Directions of magnetic field are studied by (1) measuring the polarization of light which is suffered from interstellar absorption. In this case the direction of magnetic field is parallel to the polarization vector. The reason is explained in Figure 1.21. In the magnetic fields, the dusts are aligned in a way that their major axes are perpendicular to the magnetic field lines. Such aligned dusts absorb selectively the radiation whose E-vector is parallel to their major axes. As a result, the detected light has a polarization parallel to the magnetic field lines.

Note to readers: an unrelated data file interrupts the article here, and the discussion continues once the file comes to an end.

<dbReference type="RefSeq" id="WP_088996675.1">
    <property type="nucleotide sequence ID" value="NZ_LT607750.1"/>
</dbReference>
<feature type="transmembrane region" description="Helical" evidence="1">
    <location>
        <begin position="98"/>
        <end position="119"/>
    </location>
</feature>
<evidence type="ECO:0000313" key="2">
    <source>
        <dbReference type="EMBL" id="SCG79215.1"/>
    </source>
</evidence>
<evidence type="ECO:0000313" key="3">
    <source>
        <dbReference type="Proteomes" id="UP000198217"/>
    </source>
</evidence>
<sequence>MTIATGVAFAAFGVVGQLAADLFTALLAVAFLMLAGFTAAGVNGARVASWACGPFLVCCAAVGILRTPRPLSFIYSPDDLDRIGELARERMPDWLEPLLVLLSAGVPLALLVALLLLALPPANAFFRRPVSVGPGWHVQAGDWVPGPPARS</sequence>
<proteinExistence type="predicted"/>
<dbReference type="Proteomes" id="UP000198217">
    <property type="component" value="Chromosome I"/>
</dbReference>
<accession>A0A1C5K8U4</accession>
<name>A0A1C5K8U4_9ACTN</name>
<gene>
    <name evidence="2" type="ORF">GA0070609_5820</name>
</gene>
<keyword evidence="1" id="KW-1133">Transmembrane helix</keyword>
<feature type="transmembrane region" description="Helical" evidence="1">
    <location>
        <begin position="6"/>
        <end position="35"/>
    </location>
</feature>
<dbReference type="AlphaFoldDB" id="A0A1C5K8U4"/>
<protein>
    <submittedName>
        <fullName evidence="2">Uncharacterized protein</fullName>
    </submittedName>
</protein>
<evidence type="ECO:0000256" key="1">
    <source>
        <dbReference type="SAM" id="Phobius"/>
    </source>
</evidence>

However, the polarization measurement in the near IR wavelength limited to the region with low gas density, because background stars suffer severe absorption and becomes hard to be observed if we want to measure the polarization of the high-density region. More direct method is (2) the measurement of the linear polarization of the thermal emission from dusts in the mm (or sub-mm) wavelengths; in this case the direction of magnetic field is perpendicular to the polarization vector. The mechanism is explained in Figure 1.21b. The aligned dusts, whose major axes are perpendicular to the magnetic field lines, emit the radiation whose E-vector is parallel to the major axes. Since the absorption does not have a severe effect in this mm wavelengths, this gives information the magnetic fields deep inside the clouds.